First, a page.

Documents for work in Germany
Willkommen in Deutschland!
Most of us at LCM have experienced the process of starting new ones in a country we don’t yet know how it works, its language or its customs. That’s why we want to help newcomers or those who are planning to come to Germany. Here is some advice on how to get started.
Documentation for work in Germany
- Anmeldung (registration document in a residence in Germany)
- Visa ( if not a European citizen, please include all pages)
- IBAN + BIC (A German account is recommended, although in some positions an account from another EU country may be accepted)
- Rentenversicherungsnummer (This is achieved by being registered as a worker for the first time in Germany, and appears on the payroll. If this is the first time, it will be provided by teh company when you are officially registered with they.)
- Identifikationsnummer o ID Nummer (It is provided upon registration in Germany. Can be ordered from the Finanzamt )
- Steuerklassel (Can be ordered from the Finanzamt not necessary in Minijob)
- Krankenkasse (German insurance card)
It is the Holy Grail of the German bureaucracy, it is the registration document and it is not only necessary for work but for many other procedures. It can be done at the registration offices (Bürgeramt) and an appointment must be made within 14 days of your move. They are usually quite busy, so try to make an appointment as soon as possible, even before the move takes place, so that you can get your registration as quickly and start work. Don’t worry if the appointment is later than 14 days, the important thing is to request it before the end of that period. You can also check regularly for free appointments, sometimes someone cancels their appointment and they are left with a gap, but you have to be careful because they fly.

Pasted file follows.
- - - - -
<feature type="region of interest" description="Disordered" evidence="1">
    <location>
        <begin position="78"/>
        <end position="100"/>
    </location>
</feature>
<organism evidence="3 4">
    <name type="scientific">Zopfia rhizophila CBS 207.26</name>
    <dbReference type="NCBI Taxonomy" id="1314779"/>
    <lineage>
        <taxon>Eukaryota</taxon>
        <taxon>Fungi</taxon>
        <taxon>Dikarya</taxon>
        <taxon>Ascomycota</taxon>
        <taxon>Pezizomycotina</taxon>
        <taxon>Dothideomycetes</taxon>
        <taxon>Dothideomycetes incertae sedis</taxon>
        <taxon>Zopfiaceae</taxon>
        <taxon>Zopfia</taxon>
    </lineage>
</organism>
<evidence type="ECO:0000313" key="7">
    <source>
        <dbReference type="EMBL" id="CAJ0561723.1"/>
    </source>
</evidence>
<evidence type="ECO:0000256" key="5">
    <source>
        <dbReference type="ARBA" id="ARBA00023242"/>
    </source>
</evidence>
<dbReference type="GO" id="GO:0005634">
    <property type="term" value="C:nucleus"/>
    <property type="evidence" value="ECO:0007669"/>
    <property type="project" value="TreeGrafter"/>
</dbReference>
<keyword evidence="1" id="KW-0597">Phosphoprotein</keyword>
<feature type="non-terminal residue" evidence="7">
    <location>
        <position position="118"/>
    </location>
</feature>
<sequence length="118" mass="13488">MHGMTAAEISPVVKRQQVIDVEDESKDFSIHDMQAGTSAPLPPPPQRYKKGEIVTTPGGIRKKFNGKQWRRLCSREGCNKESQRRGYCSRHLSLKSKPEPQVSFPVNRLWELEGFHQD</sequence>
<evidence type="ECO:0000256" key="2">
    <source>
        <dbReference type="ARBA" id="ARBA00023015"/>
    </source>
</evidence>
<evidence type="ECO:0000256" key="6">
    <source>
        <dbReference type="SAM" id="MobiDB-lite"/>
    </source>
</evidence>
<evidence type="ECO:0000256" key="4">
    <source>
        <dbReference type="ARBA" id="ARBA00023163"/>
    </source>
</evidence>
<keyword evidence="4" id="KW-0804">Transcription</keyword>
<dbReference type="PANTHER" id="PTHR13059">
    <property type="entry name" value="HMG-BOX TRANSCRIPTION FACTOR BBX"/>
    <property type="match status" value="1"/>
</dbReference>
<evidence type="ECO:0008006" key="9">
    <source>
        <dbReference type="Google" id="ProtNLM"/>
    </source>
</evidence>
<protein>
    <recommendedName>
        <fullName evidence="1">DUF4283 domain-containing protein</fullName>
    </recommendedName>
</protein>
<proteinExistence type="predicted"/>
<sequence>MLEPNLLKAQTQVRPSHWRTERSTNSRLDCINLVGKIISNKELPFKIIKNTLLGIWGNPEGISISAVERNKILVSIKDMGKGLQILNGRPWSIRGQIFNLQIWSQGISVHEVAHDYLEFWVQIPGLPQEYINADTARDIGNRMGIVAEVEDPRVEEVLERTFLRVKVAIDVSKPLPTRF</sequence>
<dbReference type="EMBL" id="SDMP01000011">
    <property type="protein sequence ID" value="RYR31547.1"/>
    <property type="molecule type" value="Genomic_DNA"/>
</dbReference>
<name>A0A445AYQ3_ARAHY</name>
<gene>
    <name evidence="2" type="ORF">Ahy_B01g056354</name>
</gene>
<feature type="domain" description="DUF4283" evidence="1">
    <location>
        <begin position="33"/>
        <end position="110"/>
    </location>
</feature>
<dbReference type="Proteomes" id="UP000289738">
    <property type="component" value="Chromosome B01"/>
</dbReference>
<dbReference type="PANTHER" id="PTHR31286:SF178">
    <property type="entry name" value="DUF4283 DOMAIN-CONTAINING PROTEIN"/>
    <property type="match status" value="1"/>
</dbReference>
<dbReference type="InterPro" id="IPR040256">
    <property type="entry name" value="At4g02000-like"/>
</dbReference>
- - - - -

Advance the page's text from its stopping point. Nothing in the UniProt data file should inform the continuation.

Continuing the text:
Passport or ID card
It sounds obvious that we know, but sometimes we forget that it is necessary to deliver our ID and when you send copies of it to be scanned in good quality and in PDF format. It should also be noted that at least in the case of Spain the embassies only renew the passport and not your identity card, so if your ID is about to expire it is best to carry out the procedures with your passport.